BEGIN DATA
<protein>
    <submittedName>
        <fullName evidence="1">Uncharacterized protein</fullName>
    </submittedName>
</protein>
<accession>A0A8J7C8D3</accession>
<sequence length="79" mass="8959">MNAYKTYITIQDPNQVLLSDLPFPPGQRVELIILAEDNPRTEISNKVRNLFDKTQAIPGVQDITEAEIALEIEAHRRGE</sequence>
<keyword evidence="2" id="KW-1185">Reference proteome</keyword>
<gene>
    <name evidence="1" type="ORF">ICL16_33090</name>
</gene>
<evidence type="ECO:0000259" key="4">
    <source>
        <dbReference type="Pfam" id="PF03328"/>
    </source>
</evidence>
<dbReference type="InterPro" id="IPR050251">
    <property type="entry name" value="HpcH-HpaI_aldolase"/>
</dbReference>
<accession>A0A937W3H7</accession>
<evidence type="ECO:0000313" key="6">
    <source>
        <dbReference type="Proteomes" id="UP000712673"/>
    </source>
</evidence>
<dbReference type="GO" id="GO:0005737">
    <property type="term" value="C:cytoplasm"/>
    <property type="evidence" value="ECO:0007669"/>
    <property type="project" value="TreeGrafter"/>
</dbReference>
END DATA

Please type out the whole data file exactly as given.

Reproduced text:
<protein>
    <submittedName>
        <fullName evidence="1">Uncharacterized protein</fullName>
    </submittedName>
</protein>
<accession>A0A8J7C8D3</accession>
<sequence length="79" mass="8959">MNAYKTYITIQDPNQVLLSDLPFPPGQRVELIILAEDNPRTEISNKVRNLFDKTQAIPGVQDITEAEIALEIEAHRRGE</sequence>
<keyword evidence="2" id="KW-1185">Reference proteome</keyword>
<gene>
    <name evidence="1" type="ORF">ICL16_33090</name>
</gene>
<evidence type="ECO:0000259" key="4">
    <source>
        <dbReference type="Pfam" id="PF03328"/>
    </source>
</evidence>
<dbReference type="InterPro" id="IPR050251">
    <property type="entry name" value="HpcH-HpaI_aldolase"/>
</dbReference>
<accession>A0A937W3H7</accession>
<evidence type="ECO:0000313" key="6">
    <source>
        <dbReference type="Proteomes" id="UP000712673"/>
    </source>
</evidence>
<dbReference type="GO" id="GO:0005737">
    <property type="term" value="C:cytoplasm"/>
    <property type="evidence" value="ECO:0007669"/>
    <property type="project" value="TreeGrafter"/>
</dbReference>